The Facts

Head Trainer: Herm Schneider
Player Days Lost: 536
Dollars Lost, 2007: $8.29 million
Three-Year Rank: 2

Think of the White Sox, and you’ll likely think of first is manager Ozzie Guillen. Or maybe you’ll think of Jim Thome or Mark Buehrle. Few would immediately name Herm Schneider, let alone recognize him, but he’s been around longer than anyone else in the franchise. Truly an old-school trainer, Schneider came to the Sox in 1979 after serving time in the Bronx Zoo, Schneider’s reputation was made by helping get Bo Jackson back onto a baseball field when no one else thought it was possible. Schneider’s innovative rehab techniques and hands-on style might not be as cutting edge as those of the staffs with teams like Boston or Arizona, but it’s hard to argue with the results.

Schneider won the 2006 Dick Martin Award, and his consistency from year to year is very solid despite turnover and some players that present quite the challenge. Thome and Paul Konerko have both dealt with some chronic problems over the past couple of seasons, something that Schneider has paid special attention to, minimizing the time the two sluggers have lost. He got Jermaine Dye back from an injury that nearly ended the right fielder’s career, and has kept Mark Buehrle and Jose Contreras healthy despite heavy workloads. As the team transitions from the more established players to younger ones, Schneider’s task will once again be to stay ahead of the injuries and to continue giving the Sox a rehab advantage that allows Kenny Williams to bring in some players that scare off other teams.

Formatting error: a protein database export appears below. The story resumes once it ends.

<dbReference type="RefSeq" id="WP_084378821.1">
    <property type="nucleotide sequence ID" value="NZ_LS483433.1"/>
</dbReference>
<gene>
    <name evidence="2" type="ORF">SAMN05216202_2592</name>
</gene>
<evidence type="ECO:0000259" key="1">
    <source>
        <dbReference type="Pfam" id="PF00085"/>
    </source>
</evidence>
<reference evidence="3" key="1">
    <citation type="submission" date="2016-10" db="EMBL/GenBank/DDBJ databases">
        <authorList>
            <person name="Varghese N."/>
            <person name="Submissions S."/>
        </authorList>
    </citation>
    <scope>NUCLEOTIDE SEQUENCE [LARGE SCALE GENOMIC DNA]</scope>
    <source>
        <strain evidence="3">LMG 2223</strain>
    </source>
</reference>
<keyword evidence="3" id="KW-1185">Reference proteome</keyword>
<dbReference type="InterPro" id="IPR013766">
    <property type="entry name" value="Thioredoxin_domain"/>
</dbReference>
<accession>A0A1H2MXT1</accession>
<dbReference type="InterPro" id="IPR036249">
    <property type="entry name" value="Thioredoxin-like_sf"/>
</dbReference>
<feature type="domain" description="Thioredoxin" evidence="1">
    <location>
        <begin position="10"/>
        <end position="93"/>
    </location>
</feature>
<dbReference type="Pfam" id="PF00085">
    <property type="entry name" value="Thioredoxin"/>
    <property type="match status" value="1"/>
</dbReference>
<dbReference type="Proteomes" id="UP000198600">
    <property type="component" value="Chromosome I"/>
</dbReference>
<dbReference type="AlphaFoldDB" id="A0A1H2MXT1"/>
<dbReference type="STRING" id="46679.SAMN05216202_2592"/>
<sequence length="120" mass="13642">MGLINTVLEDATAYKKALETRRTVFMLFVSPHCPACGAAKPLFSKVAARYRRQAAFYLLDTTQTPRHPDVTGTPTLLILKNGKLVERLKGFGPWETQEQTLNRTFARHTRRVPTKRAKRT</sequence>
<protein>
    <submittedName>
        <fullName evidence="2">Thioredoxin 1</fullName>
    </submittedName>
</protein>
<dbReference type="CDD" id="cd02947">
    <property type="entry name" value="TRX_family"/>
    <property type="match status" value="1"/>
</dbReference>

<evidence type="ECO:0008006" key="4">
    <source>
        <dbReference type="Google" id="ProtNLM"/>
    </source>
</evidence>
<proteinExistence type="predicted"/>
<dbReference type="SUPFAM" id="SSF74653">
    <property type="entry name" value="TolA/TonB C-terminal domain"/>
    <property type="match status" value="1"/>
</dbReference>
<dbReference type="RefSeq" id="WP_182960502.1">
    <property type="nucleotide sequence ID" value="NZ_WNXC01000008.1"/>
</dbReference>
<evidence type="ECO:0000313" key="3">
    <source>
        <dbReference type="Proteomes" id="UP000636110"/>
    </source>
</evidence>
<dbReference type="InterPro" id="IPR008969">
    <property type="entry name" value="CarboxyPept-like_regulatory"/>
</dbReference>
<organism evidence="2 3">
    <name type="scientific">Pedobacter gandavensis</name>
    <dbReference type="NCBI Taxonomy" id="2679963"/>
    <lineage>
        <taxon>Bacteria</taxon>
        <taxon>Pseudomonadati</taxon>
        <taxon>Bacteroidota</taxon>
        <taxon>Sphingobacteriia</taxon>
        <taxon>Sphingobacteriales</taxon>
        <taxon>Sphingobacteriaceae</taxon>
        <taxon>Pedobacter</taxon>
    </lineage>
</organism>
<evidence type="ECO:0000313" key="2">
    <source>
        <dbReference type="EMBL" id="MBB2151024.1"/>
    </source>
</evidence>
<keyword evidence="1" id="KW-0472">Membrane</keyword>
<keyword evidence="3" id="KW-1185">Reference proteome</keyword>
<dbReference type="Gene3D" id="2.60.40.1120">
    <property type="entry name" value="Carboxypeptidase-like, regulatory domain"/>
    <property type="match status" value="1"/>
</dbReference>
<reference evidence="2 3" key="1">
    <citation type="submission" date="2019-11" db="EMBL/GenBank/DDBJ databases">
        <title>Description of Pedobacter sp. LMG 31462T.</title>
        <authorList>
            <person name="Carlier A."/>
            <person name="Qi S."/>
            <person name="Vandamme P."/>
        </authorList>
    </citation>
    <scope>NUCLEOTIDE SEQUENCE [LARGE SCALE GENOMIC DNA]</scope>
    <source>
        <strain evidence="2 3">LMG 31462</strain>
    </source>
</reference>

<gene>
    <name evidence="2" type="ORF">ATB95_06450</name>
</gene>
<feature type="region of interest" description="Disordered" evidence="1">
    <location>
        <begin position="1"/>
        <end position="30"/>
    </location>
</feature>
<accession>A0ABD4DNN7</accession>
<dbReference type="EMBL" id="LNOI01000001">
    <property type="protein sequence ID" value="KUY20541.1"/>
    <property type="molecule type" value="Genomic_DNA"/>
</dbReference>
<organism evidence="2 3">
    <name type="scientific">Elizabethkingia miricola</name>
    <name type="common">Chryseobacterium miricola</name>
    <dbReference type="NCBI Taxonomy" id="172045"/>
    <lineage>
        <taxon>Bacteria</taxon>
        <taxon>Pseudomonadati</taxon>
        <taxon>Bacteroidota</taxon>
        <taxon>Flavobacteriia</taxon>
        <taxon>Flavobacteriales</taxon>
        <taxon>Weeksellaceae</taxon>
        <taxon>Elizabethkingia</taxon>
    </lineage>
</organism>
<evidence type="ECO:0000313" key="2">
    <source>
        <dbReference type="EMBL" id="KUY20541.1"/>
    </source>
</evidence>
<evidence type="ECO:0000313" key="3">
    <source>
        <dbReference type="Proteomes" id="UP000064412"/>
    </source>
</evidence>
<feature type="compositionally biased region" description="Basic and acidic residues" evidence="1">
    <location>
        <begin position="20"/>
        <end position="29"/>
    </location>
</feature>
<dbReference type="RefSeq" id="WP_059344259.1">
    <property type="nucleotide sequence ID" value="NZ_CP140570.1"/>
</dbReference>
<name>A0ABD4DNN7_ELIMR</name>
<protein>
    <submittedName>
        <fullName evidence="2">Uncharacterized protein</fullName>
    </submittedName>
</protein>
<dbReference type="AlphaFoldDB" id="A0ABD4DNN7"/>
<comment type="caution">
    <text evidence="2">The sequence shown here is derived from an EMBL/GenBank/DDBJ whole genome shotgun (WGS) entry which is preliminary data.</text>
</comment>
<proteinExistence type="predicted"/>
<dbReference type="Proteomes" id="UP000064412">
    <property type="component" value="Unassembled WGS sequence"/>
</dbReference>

The Big Question
The bloggers from South Side Sox ask: “What is Octavio Dotel’s prognosis after an injury-plagued last three seasons?”

Kenny Williams once famously held to the idea that he would never sign a pitcher for more than three years. He then went over that to keep Mark Buehrle, but maybe he should revisit the concept for relievers. The Sox have talked about locking up Bobby Jenks and brought in Dotel on an expensive two-year deal. Dotel had a series of problems (oblique, shoulder) while coming back from Tommy John surgery, and the shoulder is worrisome. As with many TJ survivors, the mechanical changes can lead to a cascade injury. Dotel is in the right situation to succeed, but expecting him to do it without some challenges along the way is simply expecting too much, even from the Sox’s outstanding medical staff.

Schneider’s crew finished down in the overall rankings last year, but much of the value and time lost rests solely on the back of Joe Crede (literally). Although he missed significant time in 2007, Crede had been kept healthy and productive in past seasons, and one of Schneider’s big tasks this spring will be to get Crede back to a level of production where he becomes a trade chip, if not once again a key offensive cog.

C A.J. Pierzynski Yellow light: He’s caught a lot of games, but he also seems to have the type of body and temperament to take it. There are not many ways that Pierzynski and Jason Varitek are comparable, but this is one.

1B Paul Konerko Yellow light: It makes me feel really old to think of Konerko as being on the down slope of a nice career. He came through Indianapolis many years ago, with Sean Casey, and Roberto Petagine, and I liked Konerko the least; I am not a scout. At 33, he’s going to deal with more minor injuries, like the minor hamstring strain and “tight back” that held his numbers down in 2007. In what you’ll note as a theme here, he’s a very low yellow.